As I said last night in Dallas, our military serves to protect our freedom and keep the peace. None of the four wars in my lifetime and none of the wars that you have seen came about because we were too strong. History shows that weakness invites tyrants to believe that the price of aggression will be cheap. And while military strength alone is not enough to ensure a more secure world, without military strength, there can be no effective diplomacy, no meaningful negotiations, no real security, no lasting peace.

Our military forces are back on their feet, substantially stronger and better able to protect the peace today than they were 4 years ago. We're still not where we need to be, but we're getting there.

And the payoff is in performance. In Grenada, with less than 72 hours notice, our forces successfully rescued 600 American students, disarmed Cuban and peoples revolutionary armed forces, and restored the chance for democracy to that troubled island.

As one company commander of the Army's 1st Ranger Battalion explained-now quote: "The lead assault elements had less than 24 hours between the time we were issued our final combat orders and our departure for Grenada. We fought with the equipment on which we were trained. The equipment worked throughout the operation. New laser range finders gave accurate distance to targets, and the night vision devices operated up to standards. And of the 150 Rangers in my company, only 2 had ever seen combat before, yet they all performed like seasoned veterans. What it all adds up to is that our highly motivated soldiers, together with excellent training and reliable weapons, gave us the combat edge."

Well, come to think of it, I seem to remember that it took critics weeks to decide whether it was a good idea to rescue our students. They should have asked the students, for those students were already home. Incidentally, Nancy and I were pleased to have about 400 of them on the South Lawn at the White House and about 40 of the men who had returned from Grenada, representing all four branches of the service that had been there. And it was wonderful to hear these young people—and they were all the same age, the students and the military—but it was wonderful to hear these young students tell us that, yes, they had been prone to kind of look down on the uniform and all, but not anymore.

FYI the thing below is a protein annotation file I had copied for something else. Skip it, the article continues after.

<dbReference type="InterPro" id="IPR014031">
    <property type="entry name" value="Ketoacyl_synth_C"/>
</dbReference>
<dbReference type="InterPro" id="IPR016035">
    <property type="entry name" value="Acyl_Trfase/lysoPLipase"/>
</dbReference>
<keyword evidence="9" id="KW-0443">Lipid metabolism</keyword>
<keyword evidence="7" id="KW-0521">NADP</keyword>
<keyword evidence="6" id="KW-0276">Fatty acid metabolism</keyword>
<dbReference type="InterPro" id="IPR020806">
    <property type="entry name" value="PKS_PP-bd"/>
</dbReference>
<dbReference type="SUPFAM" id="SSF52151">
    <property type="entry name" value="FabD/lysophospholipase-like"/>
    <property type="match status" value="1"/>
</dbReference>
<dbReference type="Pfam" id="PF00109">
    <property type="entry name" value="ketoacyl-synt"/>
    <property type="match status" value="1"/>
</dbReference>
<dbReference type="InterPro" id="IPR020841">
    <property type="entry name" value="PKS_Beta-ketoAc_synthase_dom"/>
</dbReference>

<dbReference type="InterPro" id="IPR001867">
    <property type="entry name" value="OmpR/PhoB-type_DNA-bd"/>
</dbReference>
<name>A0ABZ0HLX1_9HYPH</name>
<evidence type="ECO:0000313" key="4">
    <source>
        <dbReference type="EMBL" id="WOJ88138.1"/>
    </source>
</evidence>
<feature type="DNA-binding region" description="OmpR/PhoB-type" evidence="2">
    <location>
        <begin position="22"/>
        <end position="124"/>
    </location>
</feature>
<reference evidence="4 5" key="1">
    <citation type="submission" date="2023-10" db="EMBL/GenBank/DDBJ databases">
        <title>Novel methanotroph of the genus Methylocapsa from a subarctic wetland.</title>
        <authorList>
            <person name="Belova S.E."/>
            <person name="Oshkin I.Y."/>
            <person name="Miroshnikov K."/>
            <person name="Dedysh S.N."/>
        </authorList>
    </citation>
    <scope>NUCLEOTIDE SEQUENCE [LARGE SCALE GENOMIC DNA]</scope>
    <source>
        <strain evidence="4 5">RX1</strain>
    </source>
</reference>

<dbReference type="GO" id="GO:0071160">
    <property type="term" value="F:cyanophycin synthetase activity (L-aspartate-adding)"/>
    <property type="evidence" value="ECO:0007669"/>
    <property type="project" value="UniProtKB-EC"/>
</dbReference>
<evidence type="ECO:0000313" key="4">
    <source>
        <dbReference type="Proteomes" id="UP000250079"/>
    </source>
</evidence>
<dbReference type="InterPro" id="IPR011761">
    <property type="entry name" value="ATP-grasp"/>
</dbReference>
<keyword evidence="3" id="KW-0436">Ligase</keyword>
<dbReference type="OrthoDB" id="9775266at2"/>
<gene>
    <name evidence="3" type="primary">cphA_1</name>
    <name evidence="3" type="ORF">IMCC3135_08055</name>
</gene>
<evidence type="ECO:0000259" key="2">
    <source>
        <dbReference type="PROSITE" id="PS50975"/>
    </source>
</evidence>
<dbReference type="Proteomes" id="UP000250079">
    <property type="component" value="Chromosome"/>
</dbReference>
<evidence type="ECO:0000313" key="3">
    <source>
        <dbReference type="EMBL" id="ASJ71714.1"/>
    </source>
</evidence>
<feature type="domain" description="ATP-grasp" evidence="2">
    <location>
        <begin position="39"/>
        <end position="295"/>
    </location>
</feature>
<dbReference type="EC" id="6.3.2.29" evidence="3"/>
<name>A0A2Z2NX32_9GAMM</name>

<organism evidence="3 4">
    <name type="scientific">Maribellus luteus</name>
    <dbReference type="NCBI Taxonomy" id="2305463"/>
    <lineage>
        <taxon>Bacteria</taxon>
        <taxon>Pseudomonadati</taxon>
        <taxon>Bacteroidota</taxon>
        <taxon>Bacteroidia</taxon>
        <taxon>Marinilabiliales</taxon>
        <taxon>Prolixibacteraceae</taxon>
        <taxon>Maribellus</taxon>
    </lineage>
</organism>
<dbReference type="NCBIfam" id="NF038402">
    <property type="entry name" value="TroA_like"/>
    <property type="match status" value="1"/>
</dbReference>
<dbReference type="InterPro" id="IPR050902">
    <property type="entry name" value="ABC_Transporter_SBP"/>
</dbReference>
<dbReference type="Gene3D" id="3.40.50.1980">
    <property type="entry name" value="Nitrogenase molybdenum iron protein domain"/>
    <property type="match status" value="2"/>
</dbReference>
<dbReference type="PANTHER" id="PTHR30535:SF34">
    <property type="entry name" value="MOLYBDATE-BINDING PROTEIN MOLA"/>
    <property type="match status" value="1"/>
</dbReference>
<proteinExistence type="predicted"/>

And we heard stories about how, when they were escorted to the helicopters after they'd lain overnight and for hours under their beds in the dormitories because of the bullets coming through the buildings, and then our Rangers arrived, and when it came time to go to the helicopters, those young fellows in uniform put themselves between the students and where the firing was coming from.

They couldn't keep their hands off of them. They'd throw their arms around, and then they'd come back to us and tell us how wonderful they were. It was a great sight.

Well, that young Army officer said—and what he said about his own Ranger battalion, about being able to take on combat operations on short notice, get the job done and get it done right, was just as true for our other units. The 22d Marine Amphibious Unit had just embarked at Morehead City, North Carolina, for a normal rotation to the eastern Mediterranean when their orders were changed to Grenada. With no advance warning, with very little time, they put together their operational plans, went ashore, professionally accomplished their mission, and then continued on their way.

Because we were willing to take decisive action, our students today are safe, Grenada is free, and that region of the Caribbean is more peaceful and secure than before. But let no one confuse that situation with an inescapable reality of the modern age. When it comes to our nuclear forces—I've said it before, and I'll say it again—a nuclear war cannot be won and must never be fought. And that's why we've put forward and will continue to pursue one of the most extensive arms control programs in history.